when a range of tests are consistent over many kinds of data, researchers, and methods can one
have confidence in the results."[9]

[edit]Scientific     research

Main article: Scientific method
Primary scientific research being carried out at the Microscopy Laboratory of theIdaho National Laboratory.

Generally, research is understood to follow a certain structural process. Though step order may
vary depending on the subject matter and researcher, the following steps are usually part of most
formal research, both basic and applied:


     1. Observations and Formation of the topic: Consists of the subject area of ones interest and
          following that subject area to conduct subject related research. The subject area should
          not be randomly chosen since it requires reading a vast amount of literature on the topic
          to determine the gap in the literature the researcher intends to narrow. A keen interest in
          the chosen subject area is advisable. The research will have to be justified by linking its
          importance to already existing knowledge about the topic.

     2. Hypothesis: A testable prediction which designates the relationship between two or more
          variables.

     3. Conceptual definition: Description of a concept by relating it to other concepts.

     4. Operational definition: Details in regards to defining the variables and how they will be
          measured/assessed in the study.

     5. Gathering of data: Consists of identifying a population and selecting samples, gathering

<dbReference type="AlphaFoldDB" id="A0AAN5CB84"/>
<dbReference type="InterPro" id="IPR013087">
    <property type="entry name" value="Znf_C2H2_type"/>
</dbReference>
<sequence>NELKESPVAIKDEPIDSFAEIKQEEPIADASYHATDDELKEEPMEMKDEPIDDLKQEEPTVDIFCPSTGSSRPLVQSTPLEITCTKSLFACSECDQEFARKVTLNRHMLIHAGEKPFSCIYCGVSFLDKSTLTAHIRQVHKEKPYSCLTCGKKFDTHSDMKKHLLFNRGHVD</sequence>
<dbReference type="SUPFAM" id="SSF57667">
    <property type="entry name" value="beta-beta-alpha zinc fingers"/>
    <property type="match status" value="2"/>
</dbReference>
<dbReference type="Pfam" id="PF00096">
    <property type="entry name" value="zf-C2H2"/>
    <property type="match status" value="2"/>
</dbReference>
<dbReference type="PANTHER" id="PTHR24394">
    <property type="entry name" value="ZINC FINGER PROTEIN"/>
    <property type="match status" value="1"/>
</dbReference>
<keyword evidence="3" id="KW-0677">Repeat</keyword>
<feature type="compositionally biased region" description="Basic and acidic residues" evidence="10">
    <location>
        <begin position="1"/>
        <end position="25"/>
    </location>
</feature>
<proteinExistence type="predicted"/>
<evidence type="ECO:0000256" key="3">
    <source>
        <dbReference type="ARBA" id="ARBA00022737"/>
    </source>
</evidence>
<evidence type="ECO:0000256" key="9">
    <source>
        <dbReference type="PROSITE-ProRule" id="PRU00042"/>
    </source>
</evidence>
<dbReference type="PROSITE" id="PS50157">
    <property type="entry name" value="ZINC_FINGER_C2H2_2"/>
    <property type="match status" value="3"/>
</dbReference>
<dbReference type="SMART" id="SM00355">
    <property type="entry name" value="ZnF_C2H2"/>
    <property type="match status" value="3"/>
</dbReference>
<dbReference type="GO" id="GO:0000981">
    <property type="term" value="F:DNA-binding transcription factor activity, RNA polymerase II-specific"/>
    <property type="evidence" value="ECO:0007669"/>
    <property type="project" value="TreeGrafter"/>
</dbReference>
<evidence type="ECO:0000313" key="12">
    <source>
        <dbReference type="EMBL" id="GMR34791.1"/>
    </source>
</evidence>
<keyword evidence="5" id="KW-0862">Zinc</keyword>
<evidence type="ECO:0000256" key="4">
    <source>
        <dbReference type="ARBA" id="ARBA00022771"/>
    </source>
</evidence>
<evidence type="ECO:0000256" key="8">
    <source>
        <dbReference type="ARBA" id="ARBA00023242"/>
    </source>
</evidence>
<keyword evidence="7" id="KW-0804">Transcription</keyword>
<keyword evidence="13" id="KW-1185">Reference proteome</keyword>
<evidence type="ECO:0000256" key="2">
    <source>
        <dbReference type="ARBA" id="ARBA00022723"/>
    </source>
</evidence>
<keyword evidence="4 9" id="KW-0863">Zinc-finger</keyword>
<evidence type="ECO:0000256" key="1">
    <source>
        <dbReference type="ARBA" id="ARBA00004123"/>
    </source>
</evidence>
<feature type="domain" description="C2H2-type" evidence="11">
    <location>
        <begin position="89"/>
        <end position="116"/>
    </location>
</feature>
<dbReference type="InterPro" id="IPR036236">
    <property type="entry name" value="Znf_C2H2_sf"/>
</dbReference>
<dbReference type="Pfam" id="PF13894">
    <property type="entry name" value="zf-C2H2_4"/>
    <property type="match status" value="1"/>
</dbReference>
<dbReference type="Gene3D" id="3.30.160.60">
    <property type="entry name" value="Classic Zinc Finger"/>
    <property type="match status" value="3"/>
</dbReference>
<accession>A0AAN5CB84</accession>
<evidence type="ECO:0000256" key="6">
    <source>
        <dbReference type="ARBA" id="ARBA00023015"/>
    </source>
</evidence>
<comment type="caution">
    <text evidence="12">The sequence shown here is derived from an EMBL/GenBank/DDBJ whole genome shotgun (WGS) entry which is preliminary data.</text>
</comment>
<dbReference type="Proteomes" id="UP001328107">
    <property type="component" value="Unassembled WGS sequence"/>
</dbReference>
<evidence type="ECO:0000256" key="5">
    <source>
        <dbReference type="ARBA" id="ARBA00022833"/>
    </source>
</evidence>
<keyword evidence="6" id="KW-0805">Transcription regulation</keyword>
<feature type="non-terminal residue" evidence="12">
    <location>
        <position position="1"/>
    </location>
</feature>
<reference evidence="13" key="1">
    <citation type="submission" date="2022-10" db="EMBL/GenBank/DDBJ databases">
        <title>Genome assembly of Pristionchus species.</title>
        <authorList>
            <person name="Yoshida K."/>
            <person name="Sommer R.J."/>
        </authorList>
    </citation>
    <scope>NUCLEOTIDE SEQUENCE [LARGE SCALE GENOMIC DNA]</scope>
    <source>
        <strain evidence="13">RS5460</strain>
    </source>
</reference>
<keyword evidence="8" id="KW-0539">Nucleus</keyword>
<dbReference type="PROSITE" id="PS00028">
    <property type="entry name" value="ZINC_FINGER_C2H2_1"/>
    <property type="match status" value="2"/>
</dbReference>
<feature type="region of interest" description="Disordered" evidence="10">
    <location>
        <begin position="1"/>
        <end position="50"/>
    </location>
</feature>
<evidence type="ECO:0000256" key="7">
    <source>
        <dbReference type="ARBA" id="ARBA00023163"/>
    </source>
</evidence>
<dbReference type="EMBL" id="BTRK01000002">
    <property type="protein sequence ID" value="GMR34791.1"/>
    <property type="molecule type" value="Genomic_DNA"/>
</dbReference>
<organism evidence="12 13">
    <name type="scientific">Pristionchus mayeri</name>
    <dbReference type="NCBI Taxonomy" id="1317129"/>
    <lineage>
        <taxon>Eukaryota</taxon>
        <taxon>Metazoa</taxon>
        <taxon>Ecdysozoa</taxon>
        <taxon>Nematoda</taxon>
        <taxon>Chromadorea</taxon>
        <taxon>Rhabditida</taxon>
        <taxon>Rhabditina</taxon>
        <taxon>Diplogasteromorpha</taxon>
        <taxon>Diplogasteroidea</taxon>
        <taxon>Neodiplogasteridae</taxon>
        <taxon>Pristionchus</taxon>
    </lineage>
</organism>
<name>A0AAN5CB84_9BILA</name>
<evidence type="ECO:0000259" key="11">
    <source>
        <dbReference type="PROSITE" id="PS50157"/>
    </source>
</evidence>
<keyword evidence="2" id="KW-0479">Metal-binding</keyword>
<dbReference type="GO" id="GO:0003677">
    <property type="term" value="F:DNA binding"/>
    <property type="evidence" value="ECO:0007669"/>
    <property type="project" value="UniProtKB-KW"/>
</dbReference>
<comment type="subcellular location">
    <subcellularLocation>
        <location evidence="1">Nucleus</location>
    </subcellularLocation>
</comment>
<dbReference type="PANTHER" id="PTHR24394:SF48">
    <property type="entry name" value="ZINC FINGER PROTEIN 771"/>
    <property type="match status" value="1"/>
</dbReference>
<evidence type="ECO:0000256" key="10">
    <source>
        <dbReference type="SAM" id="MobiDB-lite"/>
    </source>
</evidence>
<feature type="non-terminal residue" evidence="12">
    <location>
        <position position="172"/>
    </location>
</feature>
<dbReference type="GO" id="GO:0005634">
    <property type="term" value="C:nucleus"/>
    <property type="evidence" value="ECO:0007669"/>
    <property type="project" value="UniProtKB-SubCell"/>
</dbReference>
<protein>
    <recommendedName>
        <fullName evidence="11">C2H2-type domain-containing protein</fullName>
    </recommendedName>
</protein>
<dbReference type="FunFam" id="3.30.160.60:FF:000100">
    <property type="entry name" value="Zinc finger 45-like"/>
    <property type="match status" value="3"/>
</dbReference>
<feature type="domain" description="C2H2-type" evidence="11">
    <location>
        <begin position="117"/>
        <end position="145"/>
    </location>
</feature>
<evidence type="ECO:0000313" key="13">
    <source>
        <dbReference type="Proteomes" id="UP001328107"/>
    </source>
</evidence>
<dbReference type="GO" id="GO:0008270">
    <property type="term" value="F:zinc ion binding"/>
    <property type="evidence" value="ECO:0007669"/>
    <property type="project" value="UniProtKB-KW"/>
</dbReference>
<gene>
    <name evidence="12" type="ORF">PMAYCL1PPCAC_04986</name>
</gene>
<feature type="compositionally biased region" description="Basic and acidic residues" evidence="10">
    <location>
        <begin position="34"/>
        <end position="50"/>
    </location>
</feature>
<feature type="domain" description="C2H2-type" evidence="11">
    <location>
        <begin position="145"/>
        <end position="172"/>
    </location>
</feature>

information from and/or about these samples by using specific research instruments. The
          instruments used for data collection must be valid and reliable.

     6. Analysis of data: Involves breaking down the individual pieces of data in order to draw
          conclusions about it.

     7. Data Interpretation: This can be represented through tables, figures and pictures, and
          then described in words.

     8. Test, revising of hypothesis

     9. Conclusion, reiteration if necessary

A common misconception is that a hypothesis will be proven (see, rather, Null hypothesis).
Generally a hypothesis is used to make predictions that can be tested by observing the outcome of
an experiment. If the outcome is inconsistent with the hypothesis, then the hypothesis is rejected
(see falsifiability). However, if the outcome is consistent with the hypothesis, the experiment is said
to support the hypothesis. This careful language is used because researchers recognize that
alternative hypotheses may also be consistent with the observations. In this sense, a hypothesis
can never be proven, but rather only supported by surviving rounds of scientific testing and,
eventually, becoming widely thought of as true.

A useful hypothesis allows prediction and within the accuracy of observation of the time, the
prediction will be verified. As the accuracy of observation improves with time, the hypothesis may
no longer provide an accurate prediction. In this case a new hypothesis will arise to challenge the
old, and to the extent that the new hypothesis makes more accurate predictions than the old, the
new will supplant it. Researchers can also use a null hypothesis, which state no relationship or
difference between the independent or dependent variables. A null hypothesis uses a sample of all
possible people to make a conclusion about the population.[10]

[edit]Historical      method

Main article: Historical method




German historian Leopold von Ranke (1795-1886), considered to be one of the founders of modern source-